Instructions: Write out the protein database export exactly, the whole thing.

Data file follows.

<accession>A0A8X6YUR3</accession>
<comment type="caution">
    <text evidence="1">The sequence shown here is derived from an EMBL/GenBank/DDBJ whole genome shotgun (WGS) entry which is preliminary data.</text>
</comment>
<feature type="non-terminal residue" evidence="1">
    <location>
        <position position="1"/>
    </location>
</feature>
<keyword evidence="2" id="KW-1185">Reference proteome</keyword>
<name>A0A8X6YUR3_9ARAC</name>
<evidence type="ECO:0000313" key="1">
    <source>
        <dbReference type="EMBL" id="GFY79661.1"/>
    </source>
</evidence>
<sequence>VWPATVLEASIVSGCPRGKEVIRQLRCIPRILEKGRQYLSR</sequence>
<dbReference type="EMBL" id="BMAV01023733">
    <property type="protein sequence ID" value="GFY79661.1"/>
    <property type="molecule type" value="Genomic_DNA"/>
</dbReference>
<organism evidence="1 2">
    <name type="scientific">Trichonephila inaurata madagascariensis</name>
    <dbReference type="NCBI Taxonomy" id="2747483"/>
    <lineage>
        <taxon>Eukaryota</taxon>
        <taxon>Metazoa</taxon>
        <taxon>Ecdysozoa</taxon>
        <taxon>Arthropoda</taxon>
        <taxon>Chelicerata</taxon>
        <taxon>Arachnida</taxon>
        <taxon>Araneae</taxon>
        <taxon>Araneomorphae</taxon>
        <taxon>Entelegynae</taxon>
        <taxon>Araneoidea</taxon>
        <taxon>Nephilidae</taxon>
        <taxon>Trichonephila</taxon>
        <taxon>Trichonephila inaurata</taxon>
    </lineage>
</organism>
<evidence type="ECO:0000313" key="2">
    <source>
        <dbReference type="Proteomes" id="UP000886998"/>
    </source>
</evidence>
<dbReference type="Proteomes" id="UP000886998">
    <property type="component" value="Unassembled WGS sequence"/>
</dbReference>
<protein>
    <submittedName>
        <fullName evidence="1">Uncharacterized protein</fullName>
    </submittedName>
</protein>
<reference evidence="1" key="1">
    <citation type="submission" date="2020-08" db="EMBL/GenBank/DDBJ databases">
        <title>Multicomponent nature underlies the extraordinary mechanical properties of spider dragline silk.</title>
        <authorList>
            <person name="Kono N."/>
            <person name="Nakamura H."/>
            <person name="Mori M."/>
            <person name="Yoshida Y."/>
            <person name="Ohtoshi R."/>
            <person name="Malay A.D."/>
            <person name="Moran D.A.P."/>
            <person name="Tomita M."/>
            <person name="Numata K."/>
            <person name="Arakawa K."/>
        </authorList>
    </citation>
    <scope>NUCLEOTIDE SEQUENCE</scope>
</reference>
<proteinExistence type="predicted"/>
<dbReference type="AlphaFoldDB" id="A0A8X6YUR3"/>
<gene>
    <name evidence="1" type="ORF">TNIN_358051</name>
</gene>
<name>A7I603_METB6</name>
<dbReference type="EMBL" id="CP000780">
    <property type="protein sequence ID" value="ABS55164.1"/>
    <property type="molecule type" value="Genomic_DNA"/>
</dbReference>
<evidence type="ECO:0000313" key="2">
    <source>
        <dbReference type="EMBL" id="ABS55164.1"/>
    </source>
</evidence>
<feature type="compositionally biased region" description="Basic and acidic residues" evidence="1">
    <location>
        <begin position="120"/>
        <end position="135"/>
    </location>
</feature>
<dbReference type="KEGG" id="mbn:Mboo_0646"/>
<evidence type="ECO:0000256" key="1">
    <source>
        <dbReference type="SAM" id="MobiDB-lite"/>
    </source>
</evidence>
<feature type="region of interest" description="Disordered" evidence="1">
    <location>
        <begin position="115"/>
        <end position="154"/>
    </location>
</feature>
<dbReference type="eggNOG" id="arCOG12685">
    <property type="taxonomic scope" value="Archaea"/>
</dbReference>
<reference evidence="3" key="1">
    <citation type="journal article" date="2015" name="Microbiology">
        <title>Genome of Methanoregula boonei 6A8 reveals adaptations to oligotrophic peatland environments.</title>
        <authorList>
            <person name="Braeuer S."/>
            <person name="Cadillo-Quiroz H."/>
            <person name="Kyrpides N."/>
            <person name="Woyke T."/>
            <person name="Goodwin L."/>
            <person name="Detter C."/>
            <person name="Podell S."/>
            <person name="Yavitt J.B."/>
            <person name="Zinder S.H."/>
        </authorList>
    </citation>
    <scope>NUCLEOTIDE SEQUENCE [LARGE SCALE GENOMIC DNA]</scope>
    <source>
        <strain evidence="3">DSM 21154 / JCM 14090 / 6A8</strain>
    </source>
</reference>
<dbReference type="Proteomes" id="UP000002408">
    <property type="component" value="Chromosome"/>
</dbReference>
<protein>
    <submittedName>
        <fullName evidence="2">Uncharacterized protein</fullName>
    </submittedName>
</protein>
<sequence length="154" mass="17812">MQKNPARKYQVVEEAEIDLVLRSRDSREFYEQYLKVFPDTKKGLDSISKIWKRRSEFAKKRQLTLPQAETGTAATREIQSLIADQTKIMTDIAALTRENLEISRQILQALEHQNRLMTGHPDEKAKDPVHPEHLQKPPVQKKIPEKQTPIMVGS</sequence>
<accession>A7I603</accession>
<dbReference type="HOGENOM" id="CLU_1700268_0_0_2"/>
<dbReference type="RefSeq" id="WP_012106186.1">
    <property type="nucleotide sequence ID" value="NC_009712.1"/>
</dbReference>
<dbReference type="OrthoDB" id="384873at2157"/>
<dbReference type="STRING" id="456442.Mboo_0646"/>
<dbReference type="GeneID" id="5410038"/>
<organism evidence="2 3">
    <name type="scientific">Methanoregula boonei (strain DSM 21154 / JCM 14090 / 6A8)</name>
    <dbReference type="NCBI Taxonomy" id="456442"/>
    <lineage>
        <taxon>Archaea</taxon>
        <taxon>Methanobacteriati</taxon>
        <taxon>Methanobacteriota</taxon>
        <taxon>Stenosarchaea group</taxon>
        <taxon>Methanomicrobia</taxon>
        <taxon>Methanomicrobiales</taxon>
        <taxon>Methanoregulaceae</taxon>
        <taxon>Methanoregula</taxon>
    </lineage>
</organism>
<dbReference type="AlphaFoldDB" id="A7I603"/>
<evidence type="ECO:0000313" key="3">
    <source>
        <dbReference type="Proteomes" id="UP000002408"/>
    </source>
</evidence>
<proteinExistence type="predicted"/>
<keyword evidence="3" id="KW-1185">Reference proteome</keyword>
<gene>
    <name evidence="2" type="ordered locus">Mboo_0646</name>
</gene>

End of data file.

<accession>A0A8X6YUR3</accession>
<comment type="caution">
    <text evidence="1">The sequence shown here is derived from an EMBL/GenBank/DDBJ whole genome shotgun (WGS) entry which is preliminary data.</text>
</comment>
<feature type="non-terminal residue" evidence="1">
    <location>
        <position position="1"/>
    </location>
</feature>
<keyword evidence="2" id="KW-1185">Reference proteome</keyword>
<name>A0A8X6YUR3_9ARAC</name>
<evidence type="ECO:0000313" key="1">
    <source>
        <dbReference type="EMBL" id="GFY79661.1"/>
    </source>
</evidence>
<sequence>VWPATVLEASIVSGCPRGKEVIRQLRCIPRILEKGRQYLSR</sequence>
<dbReference type="EMBL" id="BMAV01023733">
    <property type="protein sequence ID" value="GFY79661.1"/>
    <property type="molecule type" value="Genomic_DNA"/>
</dbReference>
<organism evidence="1 2">
    <name type="scientific">Trichonephila inaurata madagascariensis</name>
    <dbReference type="NCBI Taxonomy" id="2747483"/>
    <lineage>
        <taxon>Eukaryota</taxon>
        <taxon>Metazoa</taxon>
        <taxon>Ecdysozoa</taxon>
        <taxon>Arthropoda</taxon>
        <taxon>Chelicerata</taxon>
        <taxon>Arachnida</taxon>
        <taxon>Araneae</taxon>
        <taxon>Araneomorphae</taxon>
        <taxon>Entelegynae</taxon>
        <taxon>Araneoidea</taxon>
        <taxon>Nephilidae</taxon>
        <taxon>Trichonephila</taxon>
        <taxon>Trichonephila inaurata</taxon>
    </lineage>
</organism>
<evidence type="ECO:0000313" key="2">
    <source>
        <dbReference type="Proteomes" id="UP000886998"/>
    </source>
</evidence>
<dbReference type="Proteomes" id="UP000886998">
    <property type="component" value="Unassembled WGS sequence"/>
</dbReference>
<protein>
    <submittedName>
        <fullName evidence="1">Uncharacterized protein</fullName>
    </submittedName>
</protein>
<reference evidence="1" key="1">
    <citation type="submission" date="2020-08" db="EMBL/GenBank/DDBJ databases">
        <title>Multicomponent nature underlies the extraordinary mechanical properties of spider dragline silk.</title>
        <authorList>
            <person name="Kono N."/>
            <person name="Nakamura H."/>
            <person name="Mori M."/>
            <person name="Yoshida Y."/>
            <person name="Ohtoshi R."/>
            <person name="Malay A.D."/>
            <person name="Moran D.A.P."/>
            <person name="Tomita M."/>
            <person name="Numata K."/>
            <person name="Arakawa K."/>
        </authorList>
    </citation>
    <scope>NUCLEOTIDE SEQUENCE</scope>
</reference>
<proteinExistence type="predicted"/>
<dbReference type="AlphaFoldDB" id="A0A8X6YUR3"/>
<gene>
    <name evidence="1" type="ORF">TNIN_358051</name>
</gene>
<name>A7I603_METB6</name>
<dbReference type="EMBL" id="CP000780">
    <property type="protein sequence ID" value="ABS55164.1"/>
    <property type="molecule type" value="Genomic_DNA"/>
</dbReference>
<evidence type="ECO:0000313" key="2">
    <source>
        <dbReference type="EMBL" id="ABS55164.1"/>
    </source>
</evidence>
<feature type="compositionally biased region" description="Basic and acidic residues" evidence="1">
    <location>
        <begin position="120"/>
        <end position="135"/>
    </location>
</feature>
<dbReference type="KEGG" id="mbn:Mboo_0646"/>
<evidence type="ECO:0000256" key="1">
    <source>
        <dbReference type="SAM" id="MobiDB-lite"/>
    </source>
</evidence>
<feature type="region of interest" description="Disordered" evidence="1">
    <location>
        <begin position="115"/>
        <end position="154"/>
    </location>
</feature>
<dbReference type="eggNOG" id="arCOG12685">
    <property type="taxonomic scope" value="Archaea"/>
</dbReference>
<reference evidence="3" key="1">
    <citation type="journal article" date="2015" name="Microbiology">
        <title>Genome of Methanoregula boonei 6A8 reveals adaptations to oligotrophic peatland environments.</title>
        <authorList>
            <person name="Braeuer S."/>
            <person name="Cadillo-Quiroz H."/>
            <person name="Kyrpides N."/>
            <person name="Woyke T."/>
            <person name="Goodwin L."/>
            <person name="Detter C."/>
            <person name="Podell S."/>
            <person name="Yavitt J.B."/>
            <person name="Zinder S.H."/>
        </authorList>
    </citation>
    <scope>NUCLEOTIDE SEQUENCE [LARGE SCALE GENOMIC DNA]</scope>
    <source>
        <strain evidence="3">DSM 21154 / JCM 14090 / 6A8</strain>
    </source>
</reference>
<dbReference type="Proteomes" id="UP000002408">
    <property type="component" value="Chromosome"/>
</dbReference>
<protein>
    <submittedName>
        <fullName evidence="2">Uncharacterized protein</fullName>
    </submittedName>
</protein>
<sequence length="154" mass="17812">MQKNPARKYQVVEEAEIDLVLRSRDSREFYEQYLKVFPDTKKGLDSISKIWKRRSEFAKKRQLTLPQAETGTAATREIQSLIADQTKIMTDIAALTRENLEISRQILQALEHQNRLMTGHPDEKAKDPVHPEHLQKPPVQKKIPEKQTPIMVGS</sequence>
<accession>A7I603</accession>
<dbReference type="HOGENOM" id="CLU_1700268_0_0_2"/>
<dbReference type="RefSeq" id="WP_012106186.1">
    <property type="nucleotide sequence ID" value="NC_009712.1"/>
</dbReference>
<dbReference type="OrthoDB" id="384873at2157"/>
<dbReference type="STRING" id="456442.Mboo_0646"/>
<dbReference type="GeneID" id="5410038"/>
<organism evidence="2 3">
    <name type="scientific">Methanoregula boonei (strain DSM 21154 / JCM 14090 / 6A8)</name>
    <dbReference type="NCBI Taxonomy" id="456442"/>
    <lineage>
        <taxon>Archaea</taxon>
        <taxon>Methanobacteriati</taxon>
        <taxon>Methanobacteriota</taxon>
        <taxon>Stenosarchaea group</taxon>
        <taxon>Methanomicrobia</taxon>
        <taxon>Methanomicrobiales</taxon>
        <taxon>Methanoregulaceae</taxon>
        <taxon>Methanoregula</taxon>
    </lineage>
</organism>
<dbReference type="AlphaFoldDB" id="A7I603"/>
<evidence type="ECO:0000313" key="3">
    <source>
        <dbReference type="Proteomes" id="UP000002408"/>
    </source>
</evidence>
<proteinExistence type="predicted"/>
<keyword evidence="3" id="KW-1185">Reference proteome</keyword>
<gene>
    <name evidence="2" type="ordered locus">Mboo_0646</name>
</gene>